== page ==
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Zuraida’s exit from Bersatu ‘political hara-kiri’, say analysts

They say she would have had a better chance at GE15 if she had remained with Bersatu and Perikatan Nasional.

Azzman Abdul Jamal
2 minute read
Ampang MP Zuraida Kamaruddin. Photo: Bernama
Ampang MP Zuraida Kamaruddin. Photo: Bernama

Analysts say Zuraida Kamaruddin’s decision to leave Bersatu for Parti Bangsa Malaysia (PBM) will likely affect her own political career more than it will the performance of Perikatan Nasional (PN) as a whole.

Speaking to MalaysiaNow, they said PBM was a new party with far less in terms of grassroots support than either of her former parties, Bersatu or PKR.

They also said that the Ampang MP might have to depend on her own ability if she intended to contest the 15th general election.

Mujibu Abd Muis of Universiti Teknologi Mara said Zuraida’s move carried great personal risk, going as far as to describe it as “political hara-kiri”.

“It’s more of a political suicide for her as she has switched parties twice now, from PKR to Bersatu and from Bersatu to PBM,” he said.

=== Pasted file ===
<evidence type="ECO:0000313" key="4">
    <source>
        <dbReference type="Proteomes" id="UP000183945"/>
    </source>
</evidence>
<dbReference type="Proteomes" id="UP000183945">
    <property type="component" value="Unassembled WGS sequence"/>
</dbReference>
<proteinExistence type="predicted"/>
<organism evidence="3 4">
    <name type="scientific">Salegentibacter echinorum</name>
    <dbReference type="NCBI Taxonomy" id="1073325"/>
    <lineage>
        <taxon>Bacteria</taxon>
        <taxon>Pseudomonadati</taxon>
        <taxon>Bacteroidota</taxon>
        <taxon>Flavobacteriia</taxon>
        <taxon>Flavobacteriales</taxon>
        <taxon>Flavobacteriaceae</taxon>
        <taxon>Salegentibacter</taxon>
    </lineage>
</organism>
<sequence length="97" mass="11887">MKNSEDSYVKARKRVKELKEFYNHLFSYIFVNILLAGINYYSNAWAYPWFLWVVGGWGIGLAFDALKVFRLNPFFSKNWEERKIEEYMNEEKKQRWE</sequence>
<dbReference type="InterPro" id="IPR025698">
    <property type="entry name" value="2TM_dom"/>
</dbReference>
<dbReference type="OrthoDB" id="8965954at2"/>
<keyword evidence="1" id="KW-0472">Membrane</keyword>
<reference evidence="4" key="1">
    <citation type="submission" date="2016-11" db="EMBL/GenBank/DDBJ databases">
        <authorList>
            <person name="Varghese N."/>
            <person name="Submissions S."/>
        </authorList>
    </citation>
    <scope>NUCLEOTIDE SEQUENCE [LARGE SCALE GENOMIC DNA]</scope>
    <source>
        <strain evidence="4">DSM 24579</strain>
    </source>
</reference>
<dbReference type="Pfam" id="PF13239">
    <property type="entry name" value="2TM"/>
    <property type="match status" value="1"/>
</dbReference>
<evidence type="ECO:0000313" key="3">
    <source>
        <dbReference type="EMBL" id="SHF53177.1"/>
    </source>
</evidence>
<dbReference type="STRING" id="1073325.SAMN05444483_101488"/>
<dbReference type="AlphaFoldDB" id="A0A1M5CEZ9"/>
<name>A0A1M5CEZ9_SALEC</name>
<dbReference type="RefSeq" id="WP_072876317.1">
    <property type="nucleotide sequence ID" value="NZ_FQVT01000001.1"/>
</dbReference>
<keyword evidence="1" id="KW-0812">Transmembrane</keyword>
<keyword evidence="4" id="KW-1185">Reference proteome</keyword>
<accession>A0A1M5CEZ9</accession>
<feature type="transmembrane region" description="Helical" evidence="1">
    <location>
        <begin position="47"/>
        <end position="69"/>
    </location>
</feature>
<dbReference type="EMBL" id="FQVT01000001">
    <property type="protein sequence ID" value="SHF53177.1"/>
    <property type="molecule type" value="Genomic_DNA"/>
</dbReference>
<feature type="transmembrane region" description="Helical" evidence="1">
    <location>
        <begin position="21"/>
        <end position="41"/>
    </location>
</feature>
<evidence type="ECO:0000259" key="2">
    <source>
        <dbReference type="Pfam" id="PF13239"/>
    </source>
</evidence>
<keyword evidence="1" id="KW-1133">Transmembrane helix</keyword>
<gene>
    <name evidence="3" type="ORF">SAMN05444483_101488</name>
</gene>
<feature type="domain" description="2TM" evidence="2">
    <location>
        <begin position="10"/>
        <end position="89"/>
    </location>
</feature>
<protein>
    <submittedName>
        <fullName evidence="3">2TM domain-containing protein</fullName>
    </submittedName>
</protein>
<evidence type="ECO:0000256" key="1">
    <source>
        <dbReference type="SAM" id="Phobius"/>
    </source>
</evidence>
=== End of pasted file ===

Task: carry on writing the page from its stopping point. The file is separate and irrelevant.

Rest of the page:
“As an experienced politician, she must understand that this is a dangerous move, what more if she intends to contest in Ampang, which is a PKR stronghold, under a party with no election machinery.”

Mujibu said Zuraida would have had a better chance of competing if she had remained with PN following its performance at the Melaka and Johor state elections.

“PN came in second in terms of total votes, behind BN but ahead of Pakatan Harapan,” he said.

“It would have been better for her to stick with PN. If an election is called, chances are that she will have to contest based on her personality instead of her capacity as a PBM member.”

Zuraida announced her departure from Bersatu on Thursday along with her intention to join PBM instead.

She also said she would discuss her resignation as plantation industries and commodities minister with Prime Minister Ismail Sabri Yaakob as soon as possible.

PN chairman Muhyiddin Yassin is expected to nominate a candidate to replace her in the Cabinet.

Analyst James Chin said Ismail was unlikely to object to whoever is put forth, in the interest of maintaining the status quo in his support.

Chin, of the University of Tasmania in Australia, said Ismail would do his best to avoid conflict.

“He will try to avoid divisions,” he said. “He needs Bersatu’s support to maintain his political position.

“It’s highly unlikely that he will appoint a candidate who is not from Bersatu. He will probably follow whatever Muhyiddin and Bersatu suggest.”

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